And that’s the end of that chapter – as of May, I’ve completed my six-month internship with ISCA in Terrier Rouge, Haiti. It’s strange to look back and realize just how quickly half a year flies by, and at the same time just how much you can accomplish and learn about yourself, Haiti, jam, chickens, and development in that period.
I learned that you always, always need to have a Plan B – you can prepare for activities like carrying out field visits, capacity building sessions and buying materials, but there will be circumstances out of your control that will delay your work. In Haiti, most of that involved political demonstrations that made it unsafe to go out on the streets at times, the unreliable internet connection, and the rise in the cost of goods and services due to inflation and the fluctuating exchange rates.
I learned that respect is a universal language – that is, treat others with respect and people will appreciate it and return the favour wherever you are in the world. Even through language and cultural barriers, I was able to form meaningful connections with Haitians who welcomed me into their country with open arms, for which I’ve been incredibly grateful.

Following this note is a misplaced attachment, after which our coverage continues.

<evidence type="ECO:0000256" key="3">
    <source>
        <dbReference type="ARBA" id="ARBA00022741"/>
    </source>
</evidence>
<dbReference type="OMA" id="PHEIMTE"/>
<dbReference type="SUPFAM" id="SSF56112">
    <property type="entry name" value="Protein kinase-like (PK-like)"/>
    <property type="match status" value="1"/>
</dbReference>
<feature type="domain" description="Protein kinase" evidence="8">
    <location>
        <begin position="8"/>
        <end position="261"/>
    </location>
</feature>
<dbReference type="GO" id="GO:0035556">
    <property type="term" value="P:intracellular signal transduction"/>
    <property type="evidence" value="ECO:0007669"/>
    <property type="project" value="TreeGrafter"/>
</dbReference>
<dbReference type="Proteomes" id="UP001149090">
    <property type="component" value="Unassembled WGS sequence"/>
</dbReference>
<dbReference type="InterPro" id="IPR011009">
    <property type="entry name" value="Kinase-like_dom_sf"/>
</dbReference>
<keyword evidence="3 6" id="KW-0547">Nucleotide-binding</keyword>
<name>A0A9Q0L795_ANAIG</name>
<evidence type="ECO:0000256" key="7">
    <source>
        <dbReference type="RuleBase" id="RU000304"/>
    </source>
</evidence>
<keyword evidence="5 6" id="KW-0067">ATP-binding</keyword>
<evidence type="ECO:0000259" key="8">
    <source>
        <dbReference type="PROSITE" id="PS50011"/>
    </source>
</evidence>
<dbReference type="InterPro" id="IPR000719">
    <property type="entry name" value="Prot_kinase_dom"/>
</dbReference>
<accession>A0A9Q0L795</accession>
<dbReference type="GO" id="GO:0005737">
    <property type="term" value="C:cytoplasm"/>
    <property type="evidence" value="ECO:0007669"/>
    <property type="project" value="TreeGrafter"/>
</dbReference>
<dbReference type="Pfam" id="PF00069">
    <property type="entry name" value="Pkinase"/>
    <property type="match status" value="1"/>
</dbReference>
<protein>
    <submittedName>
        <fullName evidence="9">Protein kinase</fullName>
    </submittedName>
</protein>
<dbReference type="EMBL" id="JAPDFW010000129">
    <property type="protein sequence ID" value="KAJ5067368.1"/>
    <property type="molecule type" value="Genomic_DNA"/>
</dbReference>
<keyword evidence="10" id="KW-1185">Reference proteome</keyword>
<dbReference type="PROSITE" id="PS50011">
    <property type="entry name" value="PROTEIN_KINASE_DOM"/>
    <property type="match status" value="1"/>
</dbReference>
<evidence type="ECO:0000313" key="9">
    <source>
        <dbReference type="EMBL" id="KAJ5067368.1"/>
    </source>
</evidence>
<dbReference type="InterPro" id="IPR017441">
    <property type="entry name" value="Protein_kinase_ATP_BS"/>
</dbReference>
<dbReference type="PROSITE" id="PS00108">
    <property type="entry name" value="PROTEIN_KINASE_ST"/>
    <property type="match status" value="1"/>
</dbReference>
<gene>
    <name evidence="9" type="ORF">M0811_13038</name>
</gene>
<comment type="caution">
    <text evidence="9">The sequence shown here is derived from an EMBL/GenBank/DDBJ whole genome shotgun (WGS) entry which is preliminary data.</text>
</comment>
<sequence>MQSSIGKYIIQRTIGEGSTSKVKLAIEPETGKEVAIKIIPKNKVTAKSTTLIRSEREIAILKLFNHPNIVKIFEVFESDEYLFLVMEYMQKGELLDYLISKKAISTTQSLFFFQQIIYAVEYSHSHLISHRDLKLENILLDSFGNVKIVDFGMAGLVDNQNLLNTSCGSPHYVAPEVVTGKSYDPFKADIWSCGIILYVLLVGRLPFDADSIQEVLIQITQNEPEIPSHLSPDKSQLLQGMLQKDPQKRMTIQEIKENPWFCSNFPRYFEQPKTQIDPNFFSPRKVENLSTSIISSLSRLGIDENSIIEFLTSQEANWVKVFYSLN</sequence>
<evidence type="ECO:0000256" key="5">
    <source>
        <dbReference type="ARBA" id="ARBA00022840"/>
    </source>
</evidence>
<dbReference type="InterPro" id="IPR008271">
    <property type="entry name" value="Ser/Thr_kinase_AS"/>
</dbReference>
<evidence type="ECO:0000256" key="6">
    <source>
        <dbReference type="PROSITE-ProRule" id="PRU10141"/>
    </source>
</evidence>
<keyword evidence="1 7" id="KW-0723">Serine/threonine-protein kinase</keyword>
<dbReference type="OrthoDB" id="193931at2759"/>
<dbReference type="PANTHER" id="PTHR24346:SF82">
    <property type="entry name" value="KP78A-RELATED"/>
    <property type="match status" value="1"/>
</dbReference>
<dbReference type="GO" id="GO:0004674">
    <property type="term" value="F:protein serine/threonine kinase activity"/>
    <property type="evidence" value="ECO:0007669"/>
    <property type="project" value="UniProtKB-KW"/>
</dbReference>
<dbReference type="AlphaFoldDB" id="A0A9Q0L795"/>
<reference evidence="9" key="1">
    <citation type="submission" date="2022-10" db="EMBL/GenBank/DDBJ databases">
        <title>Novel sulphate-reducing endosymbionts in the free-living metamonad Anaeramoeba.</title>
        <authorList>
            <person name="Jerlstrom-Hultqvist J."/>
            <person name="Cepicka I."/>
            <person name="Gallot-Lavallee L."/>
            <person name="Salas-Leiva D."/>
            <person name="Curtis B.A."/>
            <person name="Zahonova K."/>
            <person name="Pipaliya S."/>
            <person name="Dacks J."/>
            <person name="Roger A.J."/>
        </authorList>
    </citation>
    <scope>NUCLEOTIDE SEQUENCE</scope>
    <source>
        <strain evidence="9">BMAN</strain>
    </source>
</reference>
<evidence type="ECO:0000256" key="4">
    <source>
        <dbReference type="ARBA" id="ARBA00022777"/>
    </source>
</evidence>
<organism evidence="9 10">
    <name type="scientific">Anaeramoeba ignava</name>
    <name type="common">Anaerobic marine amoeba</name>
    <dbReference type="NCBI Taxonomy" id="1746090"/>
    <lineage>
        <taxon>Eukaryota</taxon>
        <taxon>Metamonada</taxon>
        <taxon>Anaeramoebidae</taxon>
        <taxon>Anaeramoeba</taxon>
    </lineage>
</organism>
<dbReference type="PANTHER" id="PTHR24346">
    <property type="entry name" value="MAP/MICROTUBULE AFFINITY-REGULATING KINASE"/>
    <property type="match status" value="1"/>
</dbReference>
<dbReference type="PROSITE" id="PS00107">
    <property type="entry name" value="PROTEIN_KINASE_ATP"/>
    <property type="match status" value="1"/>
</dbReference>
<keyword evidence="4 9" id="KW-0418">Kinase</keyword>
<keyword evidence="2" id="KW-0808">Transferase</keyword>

I learned that international development work is what I want to be doing with my life. It has its share of challenges and frustrations, sometimes leaving me feeling hopeless about the countless obstacles to poverty reduction that no one person can seemingly address. But having seen the positive difference that ISCA’s livelihoods project has made for many families here, it reminds me that development work can have a genuine purpose and impact.
It’s been an honour to work with the families as they moved along their journey to become successful poultry entrepreneurs throughout the past six months. While my contract has finished, I’m looking forward to staying updated on the project’s progress and helping ISCA out whenever I can. I’m also hoping to make it back to Haiti one day so I can explore the rest of the country – it may look small on the world map, but it’s sure filled with rich and diverse foods, sceneries, and cultures.
Mèsi anpil Haiti for all the memories and experiences that I’ll never forget, and may the project participants continue to have great success with their chickens
Isabelle Kim was an intern with ISCA-AIDC throuogh Global Affairs Canada IYIP Program